It’s Who You Know: The Value of Local Bloggers

Posted on March 21, 2011

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Be more local! You’ve heard it before and you’ll hear it again. Be more local!

Probably the most frustrating suggestion/edict most airtalent face is being told to add more local content to the show. Lucky for you, it’s not as tough as it used to be.

A while back I posted a note about LocaFollow, which can help you find people in your community to follow on Twitter. Now let’s consider another social media resource that can help you find local content; the blogosphere.

I don’t care how small your market is, the Nielsen Blog Pulse tracks more than 158 million blogs including nearly 60,000 new ones launched in the last 24 hours. Someone is writing about your community!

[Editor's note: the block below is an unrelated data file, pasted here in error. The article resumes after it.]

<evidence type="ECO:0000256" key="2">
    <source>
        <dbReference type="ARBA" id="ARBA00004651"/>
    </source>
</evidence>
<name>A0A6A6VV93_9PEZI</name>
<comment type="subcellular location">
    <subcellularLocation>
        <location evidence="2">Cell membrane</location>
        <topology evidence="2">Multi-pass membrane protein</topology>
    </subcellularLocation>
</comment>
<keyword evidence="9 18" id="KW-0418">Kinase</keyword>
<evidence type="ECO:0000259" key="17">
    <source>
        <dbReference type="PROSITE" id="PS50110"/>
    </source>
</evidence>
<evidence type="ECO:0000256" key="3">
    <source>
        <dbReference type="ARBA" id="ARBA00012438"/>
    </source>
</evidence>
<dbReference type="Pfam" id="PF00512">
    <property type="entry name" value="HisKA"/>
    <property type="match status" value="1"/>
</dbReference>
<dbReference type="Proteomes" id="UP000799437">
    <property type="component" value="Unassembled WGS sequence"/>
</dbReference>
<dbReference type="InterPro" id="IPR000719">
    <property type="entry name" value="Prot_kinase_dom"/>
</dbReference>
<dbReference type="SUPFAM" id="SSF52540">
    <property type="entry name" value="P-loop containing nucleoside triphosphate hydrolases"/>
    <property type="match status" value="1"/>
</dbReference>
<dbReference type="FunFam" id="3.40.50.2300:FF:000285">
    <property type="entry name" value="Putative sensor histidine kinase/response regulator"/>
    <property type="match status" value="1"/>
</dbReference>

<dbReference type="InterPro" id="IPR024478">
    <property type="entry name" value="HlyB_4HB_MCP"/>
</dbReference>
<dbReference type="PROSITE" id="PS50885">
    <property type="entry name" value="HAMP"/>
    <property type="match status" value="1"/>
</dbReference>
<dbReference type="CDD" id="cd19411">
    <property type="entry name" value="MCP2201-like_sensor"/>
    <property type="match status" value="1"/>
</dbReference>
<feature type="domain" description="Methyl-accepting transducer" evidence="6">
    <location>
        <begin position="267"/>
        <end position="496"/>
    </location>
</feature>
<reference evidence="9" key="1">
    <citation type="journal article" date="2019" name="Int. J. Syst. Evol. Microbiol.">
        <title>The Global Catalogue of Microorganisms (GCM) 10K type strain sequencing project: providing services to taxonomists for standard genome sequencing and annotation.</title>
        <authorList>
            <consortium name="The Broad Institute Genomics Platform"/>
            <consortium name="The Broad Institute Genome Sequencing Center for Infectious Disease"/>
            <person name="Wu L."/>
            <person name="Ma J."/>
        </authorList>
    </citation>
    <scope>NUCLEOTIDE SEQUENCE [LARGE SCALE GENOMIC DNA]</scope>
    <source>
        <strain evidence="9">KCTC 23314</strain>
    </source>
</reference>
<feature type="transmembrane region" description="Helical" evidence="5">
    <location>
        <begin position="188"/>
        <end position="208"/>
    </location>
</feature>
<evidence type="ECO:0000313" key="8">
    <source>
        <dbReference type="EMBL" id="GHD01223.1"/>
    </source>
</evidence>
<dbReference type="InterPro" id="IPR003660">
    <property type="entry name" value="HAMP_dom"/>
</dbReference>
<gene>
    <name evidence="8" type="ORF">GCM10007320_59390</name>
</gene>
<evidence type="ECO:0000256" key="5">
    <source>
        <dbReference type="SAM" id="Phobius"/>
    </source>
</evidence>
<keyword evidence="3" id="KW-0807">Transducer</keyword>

Do some digging. Find those blogs.

Start building a relationship by subscribing to them and reading the posts regularly (just like I’m SURE you do with Talent Mechanic.com: Free Estimates). Once you have a good feel for the type of content in the blog and the tone of the writing, begin building  a relationship with the writer by commenting on posts. Participate in the conversation but keep your comments short and focused. You aren’t looking for a new forum to sound off; your goal is to build a relationship that results in a stream of local content for your show.

Once you’ve laid the groundwork, reach out to the writer directly. Be professional. Propose the idea of sharing information in return for promotion. When you talk about a piece of information you found on the blog, give it a mention, just like here where I should point out that some of the inspiration for this post came from an iMedia Connection article called How to Start Building Your Brand Ambassador Community.  Believe me, a mention on your show is worth a lot more to the local blogger that my plug for the iMedia folks.

If things go really well you could end up with a new contributor to your show, but at the very least an exploratory foray into the blogosphere should help you meet that daunting challenge of being more local.

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